Sunday, March 21, 2010
The VoiceOfReason is out in Colorado with her nephew visiting siblings, including the infamous JeremiahJohnstone and the ColoradoKid. Normally I never let her attempt this dangerous mission without me because the snow is usually great at about 10,000' this time of year. This year however, work conspired to keep me stapled to the Twin Cities area. I was gone last week and my boss is gone next week. In the week between we needed to keep the plates spinning and i just couldn't make my escape. I received a report that Friday morning dawned in Idaho Springs,CO with fresh powder, a fact that made me even surlier and more uncommunicative than I already was. Wind, waves, and temps in the mid 20F range, as well as a first hand report from Podman, convinced RonO and I that staying in the area was a good plan. We thought about paddling around here but the lakes still have a foot of ice or more on them and the Mississippi River is at flood stage, peaking today in the metro area. So what does a man do when he can't ski, kayak or play outside? He drinks beer.
We had discovered that a bar called the Happy Gnome was having the 2nd Annual Firkin Fest in a big tent in their parking lot. Forty breweries from as far away as Maryland, Colorado, and Oregon send a total of 68 firkins for sampling. A firkin, for the uninitiated, is a small keg thats filled with cask conditioned ale and pints are poured either by gravity or pulled from the keg with a beer engine. The beer carbonates naturally in the firkin and does not need to be pushed from the keg with CO2. When a misguided individual sips a lovely Miller Lite, Bud Lite, or something even worse, at the required 35F, the taste sensations are cold, CO2 bubbles, and a flavor not far removed from bottled water. When these beers warm up a bit, lose carbonation, and get down near the bottom of yer long neck, they become virtually undrinkable, urine-like in their flavor profile. Cask ales, firkins, 'real ale' if you will, has fairly light natural carbonation and the flavors really stand out and blend well when the beer is served at around 50F.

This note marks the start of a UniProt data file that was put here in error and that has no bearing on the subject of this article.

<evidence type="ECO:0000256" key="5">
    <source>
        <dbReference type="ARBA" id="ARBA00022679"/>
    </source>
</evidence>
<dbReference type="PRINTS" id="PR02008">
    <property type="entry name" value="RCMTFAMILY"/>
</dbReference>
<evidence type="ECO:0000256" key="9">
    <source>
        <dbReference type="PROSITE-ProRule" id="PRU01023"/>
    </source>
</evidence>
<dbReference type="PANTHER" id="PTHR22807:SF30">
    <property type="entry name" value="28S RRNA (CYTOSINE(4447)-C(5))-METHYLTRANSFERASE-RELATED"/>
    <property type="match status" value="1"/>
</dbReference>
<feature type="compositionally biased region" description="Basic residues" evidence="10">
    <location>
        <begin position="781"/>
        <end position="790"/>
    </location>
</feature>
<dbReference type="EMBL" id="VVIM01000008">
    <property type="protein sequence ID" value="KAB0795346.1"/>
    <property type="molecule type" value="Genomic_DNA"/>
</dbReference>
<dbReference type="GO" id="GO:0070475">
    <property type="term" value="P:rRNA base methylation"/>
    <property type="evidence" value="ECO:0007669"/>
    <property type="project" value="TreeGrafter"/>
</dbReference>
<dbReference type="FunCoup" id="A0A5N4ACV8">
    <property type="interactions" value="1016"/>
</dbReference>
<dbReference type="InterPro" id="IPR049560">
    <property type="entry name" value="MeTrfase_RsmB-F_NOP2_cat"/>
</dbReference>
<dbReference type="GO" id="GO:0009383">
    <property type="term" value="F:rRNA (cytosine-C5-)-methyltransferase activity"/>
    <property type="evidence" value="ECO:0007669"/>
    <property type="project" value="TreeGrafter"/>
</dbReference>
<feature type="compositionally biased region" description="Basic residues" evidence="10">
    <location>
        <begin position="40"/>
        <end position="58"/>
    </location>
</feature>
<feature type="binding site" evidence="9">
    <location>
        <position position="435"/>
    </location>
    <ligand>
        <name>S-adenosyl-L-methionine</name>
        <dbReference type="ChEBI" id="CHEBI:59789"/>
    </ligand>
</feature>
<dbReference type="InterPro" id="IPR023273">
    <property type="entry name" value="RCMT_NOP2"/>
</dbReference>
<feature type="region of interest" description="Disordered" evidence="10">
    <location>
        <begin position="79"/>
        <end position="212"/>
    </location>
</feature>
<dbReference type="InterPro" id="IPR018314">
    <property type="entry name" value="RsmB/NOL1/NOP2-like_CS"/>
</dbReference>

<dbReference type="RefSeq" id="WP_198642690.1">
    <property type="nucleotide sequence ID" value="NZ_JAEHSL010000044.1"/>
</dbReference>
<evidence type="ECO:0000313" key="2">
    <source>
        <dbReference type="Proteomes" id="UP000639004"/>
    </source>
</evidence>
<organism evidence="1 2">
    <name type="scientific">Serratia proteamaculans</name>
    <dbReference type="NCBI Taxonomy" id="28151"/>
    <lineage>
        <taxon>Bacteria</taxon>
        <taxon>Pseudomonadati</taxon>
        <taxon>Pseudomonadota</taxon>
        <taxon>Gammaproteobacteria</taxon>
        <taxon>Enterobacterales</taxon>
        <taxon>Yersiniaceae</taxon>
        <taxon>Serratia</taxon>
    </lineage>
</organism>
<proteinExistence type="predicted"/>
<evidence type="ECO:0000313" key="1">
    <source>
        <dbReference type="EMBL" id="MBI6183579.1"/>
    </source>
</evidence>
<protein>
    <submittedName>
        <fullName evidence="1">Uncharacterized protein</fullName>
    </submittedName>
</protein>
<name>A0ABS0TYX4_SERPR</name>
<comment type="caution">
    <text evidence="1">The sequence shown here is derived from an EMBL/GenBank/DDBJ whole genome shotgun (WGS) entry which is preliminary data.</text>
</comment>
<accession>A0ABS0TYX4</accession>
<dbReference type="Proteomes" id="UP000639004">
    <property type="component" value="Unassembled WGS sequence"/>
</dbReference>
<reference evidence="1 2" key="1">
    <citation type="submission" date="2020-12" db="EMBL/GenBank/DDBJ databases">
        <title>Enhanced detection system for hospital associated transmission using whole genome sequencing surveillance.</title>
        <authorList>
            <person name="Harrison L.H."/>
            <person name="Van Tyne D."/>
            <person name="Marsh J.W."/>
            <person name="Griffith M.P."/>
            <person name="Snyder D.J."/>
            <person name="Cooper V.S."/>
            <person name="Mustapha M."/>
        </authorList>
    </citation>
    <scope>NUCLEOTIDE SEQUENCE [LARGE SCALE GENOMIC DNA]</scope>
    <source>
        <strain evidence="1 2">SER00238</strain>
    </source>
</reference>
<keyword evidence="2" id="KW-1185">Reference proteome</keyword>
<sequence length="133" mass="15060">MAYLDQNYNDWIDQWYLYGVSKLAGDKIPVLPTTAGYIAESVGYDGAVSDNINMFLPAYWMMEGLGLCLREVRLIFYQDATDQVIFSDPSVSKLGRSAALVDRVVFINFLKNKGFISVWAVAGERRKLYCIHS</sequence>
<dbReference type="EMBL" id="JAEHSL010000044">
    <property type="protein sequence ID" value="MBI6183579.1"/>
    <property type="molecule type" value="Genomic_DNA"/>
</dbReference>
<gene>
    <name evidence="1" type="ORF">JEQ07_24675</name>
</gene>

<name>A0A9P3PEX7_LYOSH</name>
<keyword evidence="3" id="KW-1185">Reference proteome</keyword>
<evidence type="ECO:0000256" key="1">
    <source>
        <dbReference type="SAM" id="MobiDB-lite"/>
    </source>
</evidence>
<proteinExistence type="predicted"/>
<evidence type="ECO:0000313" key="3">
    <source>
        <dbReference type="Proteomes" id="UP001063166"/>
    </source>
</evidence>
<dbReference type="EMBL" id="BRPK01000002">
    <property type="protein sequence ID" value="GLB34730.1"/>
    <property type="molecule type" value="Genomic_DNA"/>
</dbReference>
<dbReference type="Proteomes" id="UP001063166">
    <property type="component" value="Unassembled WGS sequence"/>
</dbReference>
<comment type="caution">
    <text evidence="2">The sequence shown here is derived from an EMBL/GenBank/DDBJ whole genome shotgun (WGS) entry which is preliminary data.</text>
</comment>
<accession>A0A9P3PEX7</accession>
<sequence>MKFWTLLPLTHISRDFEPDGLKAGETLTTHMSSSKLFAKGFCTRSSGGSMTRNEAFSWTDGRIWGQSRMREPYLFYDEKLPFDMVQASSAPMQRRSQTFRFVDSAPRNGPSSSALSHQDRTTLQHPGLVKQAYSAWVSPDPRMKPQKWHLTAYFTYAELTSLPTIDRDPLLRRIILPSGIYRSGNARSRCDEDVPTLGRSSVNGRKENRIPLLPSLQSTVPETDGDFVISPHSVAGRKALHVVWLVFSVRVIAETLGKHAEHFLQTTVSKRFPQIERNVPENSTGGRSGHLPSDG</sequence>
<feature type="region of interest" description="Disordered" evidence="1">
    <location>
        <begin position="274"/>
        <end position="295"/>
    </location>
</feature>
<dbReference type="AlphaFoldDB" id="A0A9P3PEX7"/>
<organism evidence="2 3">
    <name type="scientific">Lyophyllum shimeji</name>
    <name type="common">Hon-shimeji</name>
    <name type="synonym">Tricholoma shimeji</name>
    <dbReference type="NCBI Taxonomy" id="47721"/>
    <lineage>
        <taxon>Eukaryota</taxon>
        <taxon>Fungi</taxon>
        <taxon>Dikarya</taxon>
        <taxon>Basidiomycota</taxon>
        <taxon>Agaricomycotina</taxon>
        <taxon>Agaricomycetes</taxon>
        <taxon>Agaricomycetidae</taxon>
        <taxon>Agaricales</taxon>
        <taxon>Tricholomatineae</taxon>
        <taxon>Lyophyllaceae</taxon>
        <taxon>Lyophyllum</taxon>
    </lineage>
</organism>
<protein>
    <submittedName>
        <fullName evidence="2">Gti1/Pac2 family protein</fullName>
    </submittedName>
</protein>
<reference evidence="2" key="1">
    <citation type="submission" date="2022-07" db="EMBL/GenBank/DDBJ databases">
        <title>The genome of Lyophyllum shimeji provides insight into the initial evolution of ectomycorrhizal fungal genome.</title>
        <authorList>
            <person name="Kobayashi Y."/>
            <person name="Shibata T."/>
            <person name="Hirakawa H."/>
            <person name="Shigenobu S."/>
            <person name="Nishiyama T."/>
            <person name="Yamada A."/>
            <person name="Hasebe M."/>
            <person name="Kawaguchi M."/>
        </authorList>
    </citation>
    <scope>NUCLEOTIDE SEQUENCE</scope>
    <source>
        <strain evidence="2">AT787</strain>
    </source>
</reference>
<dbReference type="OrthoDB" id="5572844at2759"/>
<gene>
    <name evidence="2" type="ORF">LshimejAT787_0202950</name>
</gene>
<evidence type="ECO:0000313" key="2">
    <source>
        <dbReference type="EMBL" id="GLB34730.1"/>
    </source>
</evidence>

A group of the usual suspects, seven strong, took off for St Paul with our designated driver, the BemidjiIntelOfficer. The crowd was much larger than expected (what a surprise), beer ran out early, and the line to the porta potties was around 15 minutes. Next year they need to figure something out because this event does not seem like it will be getting smaller anytime soon. Once we were all bellied up though, the inconveniences were quickly forgotten. Drink tickets were a buck a shot for a 4 oz sample and all of the SKOAC Renegades in attendance sprung for a twenty. It was nirvana. Summit had their outstanding Winter Ale in the cask and it was even more complex and savory than the regular pushed product. Surly had their Mild ale, the finest session beer in the midwest in my humble opinion, and it too was sublime. My buddy Dale from Lake Superior Brewing brought Strong, Dark, and Handsome as well as Sir Duluth Cocoa Oatmeal Stout (GalwayGuy will be licking his chops when he reads this). Bells had their formidable Hop Slam, weighing in at 10% ABV, and the new kids on the block, Brau Brothers from the Marshall, MN area, had Elisha's Old Ale. This beer reminded me of Theakston's Old Peculier Ale, a beer that was my Holy Grail when I was homebrewing, attempting to replicate the flavor in at least a dozen batches. My results were always eminently quaffable but nothing like what these pros had on display in St Paul on Saturday.
Even though the tent was too small, the line too long, the number of dunnies (as the porta potties are referred to by the MFSL) inadequate, and the beer supply disappearing way too early, it was a pretty unique day for beer lovers. The beer loving continued at the Half Time Rec in St Paul, since I felt that a designated driver volunteer needed to be utilized to the utmost. St Pat's day continued there as the Irish Brigade performed, and we adjourned to the secret bocce ball court in the Half Time Rec basement. I still need an outdoor fix and am weighing several options today. It was hard to beat cask ale tasting as a fall back plan however, and I think my compatriots would agree with that wholeheartedly.